Unit 4 Spent Fuel Pool Issues:
We went in depth on the issues with Unit 4’s spent fuel pool in March with the article “Spent Fuel Pools; How They Impact Fukushima Daiichi“. A fuel pool needs to maintain water quality and temperature. Proper water chemistry is needed to prevent corrosion of the fuel cladding, algae growth or other biological effects. Routine water testing is done to assure the water condition is optimal and other testing and procedures to assure the pool is maintaining stability and safety.
Unit 4’s pool has had some form of boil off and water loss along with debris falling into the pool. Months of crude cooling systems and no known efforts to monitor or control the pool chemistry may have had a considerable impact on the fuel cladding.
“Nothing has been done to determine the effects of the poor quality of water on the cladding of the fuel elements or establish sound corrosion rates. It is doubtful the cladding will survive the length
of time currently suggested to be able to remove the fuel from the SFP and reactor vessels.”
More robust cooling systems along with measures to determine corrosion rates and manage water quality are critical to plant safety. Without proper measures the spent fuel pools are “the single biggest threat from an accident”.
Unit 4 Seismic Concerns:
Opinions on the condition of unit 4’s stability have varied greatly. With the large load of fuel including some very fresh fuel assemblies that were removed in late 2010 the stakes are quite high.
TEPCO denied any problem with the stability of the spent fuel pool at unit 4 but went ahead with work to support the pool in June 2011. Workers at the plant relayed to us concerns about the pool stability as early as April 2011. TEPCO has more recently taken steps to begin removing the remains of the building above the refueling floor. The large overhead crane was removed in recent months. The considerable visible damage to the building has raised concerns on an international level that the fuel pool could be at risk.
TEPCO began a seismic assessment and modeling effort in May 2011. The work to determine the ability of unit 4 to withstand more significant earthquakes involved a large number of assumptions. TEPCO also admits in their documents that much of the information used in the assessment is based on reviewing photos of the building.
Some of the assumptions:
- They assume rigidity degradation where there are wall and floor cracks
- They assume partial rigidity degradation in some areas due to the fire they think took place
- A 2008 seismic report was used for the design basis ground motion
- They assume that the weight of collapsed parts is supported by the floor of the lower floor
- They assume the weight of damaged parts to be supported by the floor below and uniformly distributed
- They assume the weight of disrupted portion will be supported by the floor of downstairs.
- They assume the wall and concrete surface (walls and SFP walls) was damaged by fire and rigidity will be reduced to 80%
In the May 2011 report TEPCO shows they took photos for the determination of internal damage. The bulk of the images were taken in areas of lesser concern. IE: images taken of the area under the spent fuel pool near containment but none were taken of the outer wall areas below the pool.
The existing reports from TEPCO that have been found so far make a large group of assumptions that are then used to generate the seismic models TEPCO uses to claim the stability of unit 4. The May 28, 2011 report shows a number of diagrams to explain how TEPCO sees weaknesses in the unit 4 structures. Some of these diagrams are included below with the damaged areas additionally highlighted. The May 28 report includes many more diagrams of damage in unit 4.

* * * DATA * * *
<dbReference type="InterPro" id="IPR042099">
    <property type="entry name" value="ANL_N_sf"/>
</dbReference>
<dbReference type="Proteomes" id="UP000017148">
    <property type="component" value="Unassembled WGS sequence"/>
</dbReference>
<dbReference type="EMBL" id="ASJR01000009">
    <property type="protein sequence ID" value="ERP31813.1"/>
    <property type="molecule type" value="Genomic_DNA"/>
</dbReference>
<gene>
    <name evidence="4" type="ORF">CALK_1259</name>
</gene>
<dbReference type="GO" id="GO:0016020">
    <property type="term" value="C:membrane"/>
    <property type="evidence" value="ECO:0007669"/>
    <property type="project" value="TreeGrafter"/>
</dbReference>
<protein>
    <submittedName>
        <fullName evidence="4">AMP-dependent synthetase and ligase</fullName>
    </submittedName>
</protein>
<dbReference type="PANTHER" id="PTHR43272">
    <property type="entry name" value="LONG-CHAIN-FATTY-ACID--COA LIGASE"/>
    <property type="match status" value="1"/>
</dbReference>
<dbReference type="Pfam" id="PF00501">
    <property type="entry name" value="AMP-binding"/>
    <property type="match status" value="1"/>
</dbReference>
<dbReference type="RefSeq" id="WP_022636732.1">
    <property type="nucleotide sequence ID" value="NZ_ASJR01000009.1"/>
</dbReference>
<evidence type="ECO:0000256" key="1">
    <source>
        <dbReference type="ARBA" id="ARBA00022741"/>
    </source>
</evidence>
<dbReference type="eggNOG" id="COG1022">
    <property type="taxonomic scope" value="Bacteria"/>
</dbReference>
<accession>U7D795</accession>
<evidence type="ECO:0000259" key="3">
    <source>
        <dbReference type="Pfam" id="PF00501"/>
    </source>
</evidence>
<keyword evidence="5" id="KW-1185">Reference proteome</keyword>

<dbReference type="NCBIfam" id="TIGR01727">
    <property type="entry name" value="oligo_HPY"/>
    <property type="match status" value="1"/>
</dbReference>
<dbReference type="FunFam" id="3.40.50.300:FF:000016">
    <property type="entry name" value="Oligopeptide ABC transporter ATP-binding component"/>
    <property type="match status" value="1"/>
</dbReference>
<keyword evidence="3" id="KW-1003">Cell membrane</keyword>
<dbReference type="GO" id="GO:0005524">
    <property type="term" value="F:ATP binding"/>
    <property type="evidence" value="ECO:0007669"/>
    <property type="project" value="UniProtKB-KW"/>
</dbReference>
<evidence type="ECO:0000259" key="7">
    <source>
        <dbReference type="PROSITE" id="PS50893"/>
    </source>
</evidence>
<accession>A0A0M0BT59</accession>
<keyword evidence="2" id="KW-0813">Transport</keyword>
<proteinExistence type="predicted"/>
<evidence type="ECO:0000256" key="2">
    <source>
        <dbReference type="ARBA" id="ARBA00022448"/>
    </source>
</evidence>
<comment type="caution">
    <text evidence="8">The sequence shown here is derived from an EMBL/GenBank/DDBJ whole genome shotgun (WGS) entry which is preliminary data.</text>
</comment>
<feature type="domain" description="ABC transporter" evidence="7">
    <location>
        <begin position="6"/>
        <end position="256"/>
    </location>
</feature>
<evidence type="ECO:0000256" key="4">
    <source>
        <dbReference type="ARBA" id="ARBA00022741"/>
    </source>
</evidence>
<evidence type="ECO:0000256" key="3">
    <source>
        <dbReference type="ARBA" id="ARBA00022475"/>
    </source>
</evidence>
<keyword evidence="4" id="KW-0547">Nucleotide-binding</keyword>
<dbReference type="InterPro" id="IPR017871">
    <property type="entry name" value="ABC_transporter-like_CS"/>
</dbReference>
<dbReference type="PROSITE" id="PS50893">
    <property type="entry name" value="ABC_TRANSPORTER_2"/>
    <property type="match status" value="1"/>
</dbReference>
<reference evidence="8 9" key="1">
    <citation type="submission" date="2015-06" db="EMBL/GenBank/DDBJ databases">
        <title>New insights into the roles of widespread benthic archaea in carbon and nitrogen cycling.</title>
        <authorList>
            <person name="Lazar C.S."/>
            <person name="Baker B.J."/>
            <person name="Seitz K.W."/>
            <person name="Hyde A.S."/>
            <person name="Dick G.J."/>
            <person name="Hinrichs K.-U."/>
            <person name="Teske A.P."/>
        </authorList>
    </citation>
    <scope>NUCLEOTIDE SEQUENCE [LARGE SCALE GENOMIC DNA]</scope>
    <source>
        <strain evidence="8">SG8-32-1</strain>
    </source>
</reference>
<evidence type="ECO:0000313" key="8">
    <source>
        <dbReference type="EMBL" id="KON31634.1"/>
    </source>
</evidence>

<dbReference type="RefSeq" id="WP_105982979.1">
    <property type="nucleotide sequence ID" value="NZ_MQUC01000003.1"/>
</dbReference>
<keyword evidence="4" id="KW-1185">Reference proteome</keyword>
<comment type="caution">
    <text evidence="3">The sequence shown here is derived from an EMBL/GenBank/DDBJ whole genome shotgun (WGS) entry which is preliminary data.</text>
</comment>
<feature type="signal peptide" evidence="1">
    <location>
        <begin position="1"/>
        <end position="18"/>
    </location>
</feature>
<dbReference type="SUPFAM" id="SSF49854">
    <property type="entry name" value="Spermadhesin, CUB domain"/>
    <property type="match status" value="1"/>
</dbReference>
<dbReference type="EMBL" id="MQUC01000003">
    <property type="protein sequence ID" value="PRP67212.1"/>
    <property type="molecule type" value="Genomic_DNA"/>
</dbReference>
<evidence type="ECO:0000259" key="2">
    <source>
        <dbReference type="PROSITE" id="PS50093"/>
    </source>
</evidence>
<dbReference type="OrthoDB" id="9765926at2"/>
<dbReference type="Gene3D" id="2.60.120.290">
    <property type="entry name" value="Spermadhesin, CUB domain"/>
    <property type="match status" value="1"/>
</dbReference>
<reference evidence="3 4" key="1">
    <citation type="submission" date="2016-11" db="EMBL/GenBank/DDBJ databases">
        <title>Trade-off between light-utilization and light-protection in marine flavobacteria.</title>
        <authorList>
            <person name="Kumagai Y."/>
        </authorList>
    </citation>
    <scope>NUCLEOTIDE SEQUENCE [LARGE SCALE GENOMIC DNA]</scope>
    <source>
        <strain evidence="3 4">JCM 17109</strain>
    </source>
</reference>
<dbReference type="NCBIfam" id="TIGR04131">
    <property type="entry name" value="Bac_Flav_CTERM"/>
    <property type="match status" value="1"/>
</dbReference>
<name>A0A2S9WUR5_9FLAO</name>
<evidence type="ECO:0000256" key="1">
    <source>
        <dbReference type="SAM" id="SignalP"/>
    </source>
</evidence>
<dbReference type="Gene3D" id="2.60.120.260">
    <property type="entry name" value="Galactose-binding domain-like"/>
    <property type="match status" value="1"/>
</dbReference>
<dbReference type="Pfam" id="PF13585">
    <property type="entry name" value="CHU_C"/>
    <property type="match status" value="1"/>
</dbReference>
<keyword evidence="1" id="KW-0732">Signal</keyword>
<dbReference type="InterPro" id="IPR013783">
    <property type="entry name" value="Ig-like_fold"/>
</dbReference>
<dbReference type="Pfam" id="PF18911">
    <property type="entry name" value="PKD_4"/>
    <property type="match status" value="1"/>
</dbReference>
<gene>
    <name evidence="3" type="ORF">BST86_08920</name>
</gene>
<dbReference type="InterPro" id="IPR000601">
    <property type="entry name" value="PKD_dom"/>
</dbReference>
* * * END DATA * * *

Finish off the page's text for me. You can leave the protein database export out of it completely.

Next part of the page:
TEPCO also makes this considerable assumption in modeling near the spent fuel pool.
“The outer wall used in the analytical model is the same as considered in Attachment-3 with the following assumptions: (i) Pillars and beams remain in place (ii) There is no damage to the Spent Fuel Pool, the temporary equipment storage pool, the shell wall and surrounding floor”
TEPCO shows that the supports for the spent fuel pool that were installed in June 2011 improved safety margins against shear and strain by a small amount. TEPCO also notes some damage to the pool wall on the west side as related to the fire they assume took place in that area. The large diagonal crack and ground deficiency on the south side of unit 4, below the spent fuel are not addressed in TEPCO’s seismic analysis. This area is excluded from the documented interior images of unit 4 used in the analysis. TEPCO has declared this area “sound” but never addresses the considerable crack running across the building, through multiple supports and to the building foundation.
TEPCO’s end result is no seismic weakness warranting intervention at unit 4. Their basis for this is built on a considerable number of assumptions. The investigation to determine damage was based on visual examination of photos and did not include all areas of the building. These conditions together raise doubts about the quality of TEPCO’s seismic analysis.
May 2011 Seismic Analysis by TEPCO http://www.tepco.co.jp/en/press/corp-com/release/betu11_e/images/110528e16.pdf
July 2011 Seismic Analysis by TEPCO http://www.tepco.co.jp/en/press/corp-com/release/betu11_e/images/110728e18.pdf
This companion presentation is compiled from the previously published works by members Dean Wilke, Peter Melzer and others.
Many members of fukuleaks.org/web have contributed to the research on this issue and many others, their efforts are critical to the finish results presented here.
This article would not be possible without the extensive efforts of the SimplyInfo research team
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